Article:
In Ch VI: Postgraduate Lecture No. 6, Adler's purpose is “for physicians to understand the nervous disturbances of children, because the structure of mental disturbances in children is the same in adults.” The beginning of the disturbance depends on the degree of social interest and how a child deals with problems. He first comments on the less common symptom of crying spells where children become blue, lose their breath, and sometimes faint: “This can be found only among pampered children who are trained to get everything.” He then devotes the rest of the lecture to bed-wetting: “Pampered children make up the majority. When they discover what concerns the mother most, whether it is stuttering, wetting the bed, defecating, eating, or sleeping, they make trouble in this way so they can keep her occupied with them.” Adult neurotics use symptoms in the same way: for social effect.

In Chapter VII: Postgraduate Lecture No. 7, Adler describes several other neurotic conditions. With each of the following symptoms, we must first be certain that no organic difficulties are involved. He begins with fussy eaters who are often pampered children: “They are the center of the whole family's attention, and the mothers are especially frightened by this symptom.” A pampered child can control his mother by his refusal to eat, often forcing her to use tricks to try to make him eat. “But sometimes all tricks are useless, so we must try to make a child as independent as possible, to remove the pampering on the part of the mother, to remove her over-emphasis on eating. Pampered children have serious problems if the mother over-emphasizes anything, such as bowel movements, being clean, or masturbation. These children use her concerns to control her.” He briefly addresses the issue of adolescent girls who engage in a “hunger strike,” what we now call “anorexia nervosa.” He then gives his interpretation of menstrual problems, and a variety of sexual disturbances: impotence, premature ejaculation, frigidity, vaginismus, and sexual aberrations. “Except where you find an illness or organic malfunction, all sexual disturbances are based on mental disturbances, expressing a mistaken style of life,” which moves in a particular direction toward a specific, fictional goal; and every case is different. He concludes the final lecture in this series with, “Now you can understand that a neurosis means the utilization of a symptom because it will persist as long as the person feels the external problem is a threat to his unconscious goal.”

Chapter VIII: Medical Course at Urban Hospital - Lecture No. 1 is the first in a series of lectures Adler gave in Europe, in some urban hospital (not named more precisely). The series comprises 18 lectures, unpublished until now; three of them are missing. This first lecture is a general overview of IP. Adler begins by reminding physicians of the need for speculation: “not merely 'random guessing,' but speculating on the basis of particular assumptions. If we want to understand psychopathology more clearly, we must begin with a belief in the unity of the personality.” How an individual responds to the problems of life will form a “continuous uniform relationship to the outside world,” (her life style). But we must be careful to avoid typologies in case analysis and treatment planning. It is not enough for psychologists to understand IP scientifically; they must be able to apply the principles artistically, recognizing each person's uniqueness, “which cannot be grasped by rules.” He expands on the psychology of movement: “If we view the inner life as motion in time and space, then this motion must have a goal, since there is no motion without a goal. Our theory demands that we never stop observing the direction of movement. As a consequence, every movement will carry within it a part of the goal of that movement; whatever characterizes the goal flows through every part of the movement.” In general, an individual strives to achieve a particular goal which she believes “will establish her self-worth,” and which reflects her own perspective (private logic) about success and failure. Because “her perspective depends on her life plan, which she cannot judge objectively, she cannot provide us with any information about her unique life goal.”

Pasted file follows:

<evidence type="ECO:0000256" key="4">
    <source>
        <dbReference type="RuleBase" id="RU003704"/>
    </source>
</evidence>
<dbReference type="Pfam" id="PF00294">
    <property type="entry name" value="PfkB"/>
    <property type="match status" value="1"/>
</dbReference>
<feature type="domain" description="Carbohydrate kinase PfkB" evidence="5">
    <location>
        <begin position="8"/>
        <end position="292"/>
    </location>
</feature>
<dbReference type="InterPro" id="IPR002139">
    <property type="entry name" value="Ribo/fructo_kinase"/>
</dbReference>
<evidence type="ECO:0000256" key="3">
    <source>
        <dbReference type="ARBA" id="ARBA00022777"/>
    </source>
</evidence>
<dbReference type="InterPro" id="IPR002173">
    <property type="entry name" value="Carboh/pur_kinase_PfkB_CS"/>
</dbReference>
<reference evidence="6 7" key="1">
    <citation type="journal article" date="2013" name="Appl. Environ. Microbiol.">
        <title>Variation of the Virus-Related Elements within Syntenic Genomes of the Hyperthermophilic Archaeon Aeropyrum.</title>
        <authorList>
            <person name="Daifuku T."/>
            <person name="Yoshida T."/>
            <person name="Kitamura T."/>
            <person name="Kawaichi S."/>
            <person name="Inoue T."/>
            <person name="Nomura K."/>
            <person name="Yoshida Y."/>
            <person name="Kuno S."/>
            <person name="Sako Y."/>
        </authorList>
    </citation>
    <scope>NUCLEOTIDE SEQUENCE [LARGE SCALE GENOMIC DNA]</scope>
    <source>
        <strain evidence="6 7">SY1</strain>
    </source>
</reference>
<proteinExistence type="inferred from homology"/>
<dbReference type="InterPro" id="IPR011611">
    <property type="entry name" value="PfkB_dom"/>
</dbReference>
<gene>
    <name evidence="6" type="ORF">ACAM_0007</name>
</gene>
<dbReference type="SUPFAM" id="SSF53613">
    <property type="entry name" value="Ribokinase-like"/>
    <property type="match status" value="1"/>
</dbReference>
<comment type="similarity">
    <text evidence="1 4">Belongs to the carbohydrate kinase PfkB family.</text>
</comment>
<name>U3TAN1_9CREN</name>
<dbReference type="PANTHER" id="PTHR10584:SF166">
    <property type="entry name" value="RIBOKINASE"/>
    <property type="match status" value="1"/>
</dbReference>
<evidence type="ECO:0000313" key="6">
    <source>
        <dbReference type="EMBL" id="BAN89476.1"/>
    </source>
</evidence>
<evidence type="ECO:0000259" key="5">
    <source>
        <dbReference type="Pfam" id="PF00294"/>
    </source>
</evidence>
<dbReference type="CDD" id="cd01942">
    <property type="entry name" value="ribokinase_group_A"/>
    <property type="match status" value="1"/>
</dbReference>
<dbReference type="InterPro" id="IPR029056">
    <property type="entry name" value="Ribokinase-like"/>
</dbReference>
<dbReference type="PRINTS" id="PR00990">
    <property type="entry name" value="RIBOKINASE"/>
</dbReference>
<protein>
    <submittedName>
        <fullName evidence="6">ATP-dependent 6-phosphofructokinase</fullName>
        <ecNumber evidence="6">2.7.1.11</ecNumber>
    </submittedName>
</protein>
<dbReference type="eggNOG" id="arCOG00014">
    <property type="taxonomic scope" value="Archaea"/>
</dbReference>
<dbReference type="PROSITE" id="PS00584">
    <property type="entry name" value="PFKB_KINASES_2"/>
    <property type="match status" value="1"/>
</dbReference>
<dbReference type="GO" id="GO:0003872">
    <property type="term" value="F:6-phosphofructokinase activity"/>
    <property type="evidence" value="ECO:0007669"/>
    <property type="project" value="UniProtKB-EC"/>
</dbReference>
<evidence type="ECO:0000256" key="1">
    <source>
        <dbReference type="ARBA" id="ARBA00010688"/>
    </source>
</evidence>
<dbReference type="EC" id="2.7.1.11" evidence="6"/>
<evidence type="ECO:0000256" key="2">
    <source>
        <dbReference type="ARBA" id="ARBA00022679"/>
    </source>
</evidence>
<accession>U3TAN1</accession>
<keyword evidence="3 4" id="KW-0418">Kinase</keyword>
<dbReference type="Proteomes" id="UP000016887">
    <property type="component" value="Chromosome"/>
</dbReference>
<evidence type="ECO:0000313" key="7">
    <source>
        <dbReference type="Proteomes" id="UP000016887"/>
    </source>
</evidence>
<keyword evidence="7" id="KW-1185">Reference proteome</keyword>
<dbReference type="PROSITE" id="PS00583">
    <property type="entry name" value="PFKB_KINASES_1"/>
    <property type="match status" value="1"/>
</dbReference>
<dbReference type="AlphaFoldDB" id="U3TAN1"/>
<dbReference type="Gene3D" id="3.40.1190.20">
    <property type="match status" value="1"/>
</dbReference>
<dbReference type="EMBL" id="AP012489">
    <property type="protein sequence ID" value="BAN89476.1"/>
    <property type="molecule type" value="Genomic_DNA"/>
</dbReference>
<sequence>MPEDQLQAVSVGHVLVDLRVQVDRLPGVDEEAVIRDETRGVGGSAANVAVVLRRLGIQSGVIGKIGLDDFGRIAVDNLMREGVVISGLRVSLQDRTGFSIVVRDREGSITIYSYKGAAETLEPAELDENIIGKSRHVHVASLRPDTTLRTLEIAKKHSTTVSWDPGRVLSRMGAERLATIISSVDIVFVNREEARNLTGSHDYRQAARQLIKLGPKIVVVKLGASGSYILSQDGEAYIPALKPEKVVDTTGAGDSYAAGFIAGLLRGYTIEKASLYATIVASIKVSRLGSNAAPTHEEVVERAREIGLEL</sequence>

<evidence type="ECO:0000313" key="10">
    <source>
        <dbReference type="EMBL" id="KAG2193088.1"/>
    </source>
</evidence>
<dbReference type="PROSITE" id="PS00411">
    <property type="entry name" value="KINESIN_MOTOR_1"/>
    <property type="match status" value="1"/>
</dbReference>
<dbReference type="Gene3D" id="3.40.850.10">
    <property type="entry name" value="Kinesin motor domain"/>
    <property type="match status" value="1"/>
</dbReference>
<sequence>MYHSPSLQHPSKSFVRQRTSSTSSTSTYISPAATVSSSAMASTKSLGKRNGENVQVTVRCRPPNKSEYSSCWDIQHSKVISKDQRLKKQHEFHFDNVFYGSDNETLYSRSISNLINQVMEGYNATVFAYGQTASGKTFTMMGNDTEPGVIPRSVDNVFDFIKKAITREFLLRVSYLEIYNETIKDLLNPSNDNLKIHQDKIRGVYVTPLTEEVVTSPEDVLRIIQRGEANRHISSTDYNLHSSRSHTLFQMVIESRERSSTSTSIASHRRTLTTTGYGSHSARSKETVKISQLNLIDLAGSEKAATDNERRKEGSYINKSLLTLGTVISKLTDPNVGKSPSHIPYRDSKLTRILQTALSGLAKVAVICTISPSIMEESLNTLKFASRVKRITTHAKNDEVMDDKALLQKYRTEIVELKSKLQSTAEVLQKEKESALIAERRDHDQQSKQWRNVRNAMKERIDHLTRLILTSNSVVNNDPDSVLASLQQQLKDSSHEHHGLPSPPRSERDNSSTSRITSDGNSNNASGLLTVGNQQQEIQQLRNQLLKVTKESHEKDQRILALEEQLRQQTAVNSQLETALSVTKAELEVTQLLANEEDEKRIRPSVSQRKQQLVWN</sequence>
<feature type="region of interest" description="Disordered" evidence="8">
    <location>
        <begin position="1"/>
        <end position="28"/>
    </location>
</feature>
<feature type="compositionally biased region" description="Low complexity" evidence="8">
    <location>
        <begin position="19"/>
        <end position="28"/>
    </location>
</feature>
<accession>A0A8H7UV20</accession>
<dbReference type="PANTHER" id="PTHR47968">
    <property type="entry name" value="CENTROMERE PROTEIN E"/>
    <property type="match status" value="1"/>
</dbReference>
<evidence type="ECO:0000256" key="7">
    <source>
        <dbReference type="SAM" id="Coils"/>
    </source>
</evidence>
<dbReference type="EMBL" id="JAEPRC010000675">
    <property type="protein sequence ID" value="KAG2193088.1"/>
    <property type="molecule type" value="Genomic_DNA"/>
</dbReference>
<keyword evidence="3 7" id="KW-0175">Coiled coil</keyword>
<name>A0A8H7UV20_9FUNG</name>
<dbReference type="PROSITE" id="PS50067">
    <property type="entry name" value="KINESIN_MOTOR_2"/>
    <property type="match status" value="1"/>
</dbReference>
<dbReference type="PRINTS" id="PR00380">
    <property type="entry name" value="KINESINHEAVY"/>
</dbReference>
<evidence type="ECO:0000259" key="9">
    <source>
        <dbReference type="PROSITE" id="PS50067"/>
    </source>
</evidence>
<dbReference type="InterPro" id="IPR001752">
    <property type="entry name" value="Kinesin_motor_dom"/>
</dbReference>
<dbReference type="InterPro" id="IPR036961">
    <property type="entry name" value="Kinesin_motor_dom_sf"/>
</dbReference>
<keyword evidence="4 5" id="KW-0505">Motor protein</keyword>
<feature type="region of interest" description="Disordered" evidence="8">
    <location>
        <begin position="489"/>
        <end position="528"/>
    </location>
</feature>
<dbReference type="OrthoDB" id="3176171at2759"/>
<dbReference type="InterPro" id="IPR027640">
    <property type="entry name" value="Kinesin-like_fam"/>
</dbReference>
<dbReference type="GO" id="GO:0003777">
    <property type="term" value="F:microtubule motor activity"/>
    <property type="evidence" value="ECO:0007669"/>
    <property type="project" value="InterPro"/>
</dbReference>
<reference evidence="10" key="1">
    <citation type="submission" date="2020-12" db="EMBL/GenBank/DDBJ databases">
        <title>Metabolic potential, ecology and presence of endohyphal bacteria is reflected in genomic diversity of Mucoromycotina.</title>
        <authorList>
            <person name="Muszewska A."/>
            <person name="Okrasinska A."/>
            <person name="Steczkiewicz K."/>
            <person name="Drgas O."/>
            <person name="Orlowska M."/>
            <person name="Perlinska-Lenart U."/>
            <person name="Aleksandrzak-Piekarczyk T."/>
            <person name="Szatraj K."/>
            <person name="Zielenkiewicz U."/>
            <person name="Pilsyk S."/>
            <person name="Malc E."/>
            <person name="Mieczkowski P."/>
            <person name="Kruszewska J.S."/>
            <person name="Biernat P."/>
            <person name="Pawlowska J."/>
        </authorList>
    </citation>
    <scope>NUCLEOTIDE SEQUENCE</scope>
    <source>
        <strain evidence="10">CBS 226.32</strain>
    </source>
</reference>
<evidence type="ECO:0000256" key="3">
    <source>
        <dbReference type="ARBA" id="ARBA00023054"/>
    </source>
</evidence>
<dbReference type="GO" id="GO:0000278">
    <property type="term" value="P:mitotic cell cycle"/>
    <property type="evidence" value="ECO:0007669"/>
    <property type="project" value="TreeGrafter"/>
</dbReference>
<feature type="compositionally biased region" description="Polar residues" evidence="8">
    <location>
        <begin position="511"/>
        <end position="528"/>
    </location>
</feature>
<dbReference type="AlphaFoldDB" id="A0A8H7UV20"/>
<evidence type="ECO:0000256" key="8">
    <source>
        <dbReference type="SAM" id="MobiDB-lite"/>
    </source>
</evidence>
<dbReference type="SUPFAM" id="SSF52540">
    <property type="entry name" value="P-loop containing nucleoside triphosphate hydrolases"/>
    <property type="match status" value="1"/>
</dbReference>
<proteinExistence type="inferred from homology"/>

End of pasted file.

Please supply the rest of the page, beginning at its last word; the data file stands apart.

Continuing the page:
To help us understand how to uncover this unique personality, life plan, and goal, we can look at the example of Bach's music. “Anyone familiar with Bach can recognize his melody from a few bars of music. Bach is not contained in single notes, but in the correlation of familiar notes to each other. Just as the music of Bach represents an art that entails a unique correlationship, every person constructing her life is an artist, regardless of whether or not her life plan is structured positively.”

In Chapter IX: Medical Course at Urban Hospital - Lecture No. 2, Adler invites a physician to present the medical history of a patient of his, a 23-year-old woman, whom Adler does not know. As the physician Zander relates each aspect of the case, Adler gives his interpretation, using the principles of IP. After hearing the many details of the woman's medical condition, Adler speculates first on possible neurotic symptoms and their implications, then comments on the significance of her family background, early memory, and school performance. He concludes by saying that this case will be examined further in the next lecture.